SEXUALITY IN SPORT
By Shruti Nair
Sportspersons in competitive sport usually have very hectic schedules for most of their childhood, adolescent and early adult years. As a sports person myself, we juggle academics/school/college/tuitions/extra-curriculars, friends/family and other social commitments along with our practice sessions. Every single commitment listed above is a part of our life; different components fitting to make a whole piece – YOU. To illustrate:
This fact needs to be reiterated to everyone – coaches, parents and most importantly, the athlete themselves. Sports is a very important part of life, one that we choose to develop and imbibe qualities from which enhance our personality. However, our wins and losses on the field do not dictate whether we are a winner or “loser IRL. Sports is one part of our life, NOT our whole life. This is important to understand because the emphasis is always on high performance, and never on the overall development of an individual. You cannot progress in only one of the compartments; it takes collective effort from all of these parts to help you grow. Specifically, coaches and parents need to keep in mind that the overall growth is what should be aimed at to enhance sporting performance. If we focus on bettering ourselves as humans, we can become a better player.
Using this concept as a foundation, I’d like to draw attention towards another component: sexuality.
What is Sexuality in sports?
Human Sexuality is defined as the essential drives behind everyone’s feelings, thoughts, and behaviours. It defines our biological reproduction, describes psychological and sociological depictions of self, and angles a person’s attraction towards others. Such an important component is almost never addressed in the sporting world. Sexuality in sport in India is a complete taboo owing to the stigma around it. Officials simply do not acknowledge this aspect and deny it completely. It does not feature in any orientation or training, rather in hushed whispers or the gossip mill.
On the contrary, coaches ban their adolescent athletes from liking/dating the “opposite” gender and conclude that such activities are frivolous and detrimental to performance. This has not been proved scientifically at all. By denying a basic biological evolution of the athlete, you are declining to understand what makes the athlete a whole. Athletes then resort to secret dating (specially adolescents) and are either snitched upon or are caught and then benched for a few games as “punishment”. Female athletes are instantly given a “talking to” about morals publicly and how her “image” in the sport community will deteriorate thus affecting her selections because officials don’t want to recruit “problematic” girls.
This only serves to isolate the athlete more and affects their emotional management, creating self-doubt and low self-confidence. Rules should be established but in keeping that it is applicable within the boundaries of matches, practice sessions etc. In this sacred space, the focus should be on the field and not out of it. This also gives athletes a sense of decorum and respect for boundaries rather than smothering them.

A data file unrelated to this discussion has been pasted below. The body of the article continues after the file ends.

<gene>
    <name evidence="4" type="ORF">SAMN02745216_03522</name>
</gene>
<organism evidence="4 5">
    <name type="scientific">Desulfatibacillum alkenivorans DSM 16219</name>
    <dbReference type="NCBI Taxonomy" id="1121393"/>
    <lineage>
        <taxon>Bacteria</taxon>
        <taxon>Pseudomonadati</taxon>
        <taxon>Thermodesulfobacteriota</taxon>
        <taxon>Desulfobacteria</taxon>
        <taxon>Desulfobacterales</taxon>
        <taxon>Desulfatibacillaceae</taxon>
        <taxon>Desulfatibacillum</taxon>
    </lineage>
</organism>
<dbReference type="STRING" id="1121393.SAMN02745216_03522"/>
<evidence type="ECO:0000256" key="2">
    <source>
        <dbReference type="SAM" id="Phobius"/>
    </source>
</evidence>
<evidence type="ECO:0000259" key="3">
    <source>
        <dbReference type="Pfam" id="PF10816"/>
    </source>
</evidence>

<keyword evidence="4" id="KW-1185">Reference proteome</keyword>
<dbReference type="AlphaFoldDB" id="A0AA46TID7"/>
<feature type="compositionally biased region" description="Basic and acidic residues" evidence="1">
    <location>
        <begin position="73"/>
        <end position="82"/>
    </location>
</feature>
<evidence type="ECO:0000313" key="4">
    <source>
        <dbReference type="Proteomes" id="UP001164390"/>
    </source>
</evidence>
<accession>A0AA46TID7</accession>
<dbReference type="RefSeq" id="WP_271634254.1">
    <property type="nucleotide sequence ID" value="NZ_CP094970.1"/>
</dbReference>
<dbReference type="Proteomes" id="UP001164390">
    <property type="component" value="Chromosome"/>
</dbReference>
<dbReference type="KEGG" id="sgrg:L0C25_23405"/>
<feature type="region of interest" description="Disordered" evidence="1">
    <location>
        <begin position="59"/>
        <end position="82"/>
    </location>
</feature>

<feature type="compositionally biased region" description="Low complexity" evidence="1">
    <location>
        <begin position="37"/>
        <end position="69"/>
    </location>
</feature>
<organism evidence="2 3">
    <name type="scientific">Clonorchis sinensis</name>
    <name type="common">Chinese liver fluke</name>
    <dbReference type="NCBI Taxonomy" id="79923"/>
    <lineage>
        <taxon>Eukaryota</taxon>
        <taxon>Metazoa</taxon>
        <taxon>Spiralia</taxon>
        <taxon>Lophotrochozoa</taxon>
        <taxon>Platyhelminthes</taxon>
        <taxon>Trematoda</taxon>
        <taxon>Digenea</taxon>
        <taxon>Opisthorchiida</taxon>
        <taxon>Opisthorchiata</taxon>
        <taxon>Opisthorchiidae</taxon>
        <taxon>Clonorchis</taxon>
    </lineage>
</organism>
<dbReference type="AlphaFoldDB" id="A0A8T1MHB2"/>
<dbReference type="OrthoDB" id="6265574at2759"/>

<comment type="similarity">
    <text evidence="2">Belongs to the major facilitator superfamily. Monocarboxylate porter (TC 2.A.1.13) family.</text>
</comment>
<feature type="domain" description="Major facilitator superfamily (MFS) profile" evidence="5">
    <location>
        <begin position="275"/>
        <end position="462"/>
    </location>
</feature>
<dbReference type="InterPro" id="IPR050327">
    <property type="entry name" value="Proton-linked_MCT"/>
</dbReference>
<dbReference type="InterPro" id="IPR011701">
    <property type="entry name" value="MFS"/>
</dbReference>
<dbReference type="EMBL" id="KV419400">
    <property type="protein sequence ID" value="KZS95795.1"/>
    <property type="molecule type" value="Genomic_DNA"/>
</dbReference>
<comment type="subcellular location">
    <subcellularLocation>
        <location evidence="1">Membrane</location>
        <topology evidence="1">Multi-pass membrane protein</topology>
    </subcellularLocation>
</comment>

Homosexuality in sports
However, this has just been in relation to heteronormative relationships.With homosexuality, there is just plain silence or denial. In fact, it is seen as a sign of weakness and used as a slur which further prevents even the mention of it in the sporting sector. Young athletes’ who may themselves be confused about their sexual orientation therefore, have to hide their true selves and indulge in self-loathing, shame and feeling not “normal”. Would this athlete be able to focus at their game if they were in so much turmoil? The idea is to make sport easier and create a positive climate for the athlete to thrive rather than perpetuate years of struggle. We need to normalize accepting individuals as they are rather than suppressing it. We need to make the athlete feel wanted, valued and appreciated if we want the best from them.
Measures to normalise sexuality in sport
Basic psycho-education will go a long way in helping foster the “acceptance” mindset. Sport Psychologists need to introduce this concept as a module in the Mental Skills Training curriculum. Coaches and parents also have to be sensitized on how to re-appraise the situation instead of reacting to the situation. Often, it is also because they are unaware of how to handle it. They need to be trained and made to understand how it is vital for an athlete’s performance as well as how to include them within the team. This is also a step towards building teaThis radical mindset shift is hard wherein years of belief and conditioning has to be unlearned and relearned. However, we can always start with the premise that:
“We want the best from our athlete, and our athlete needs the best from us”.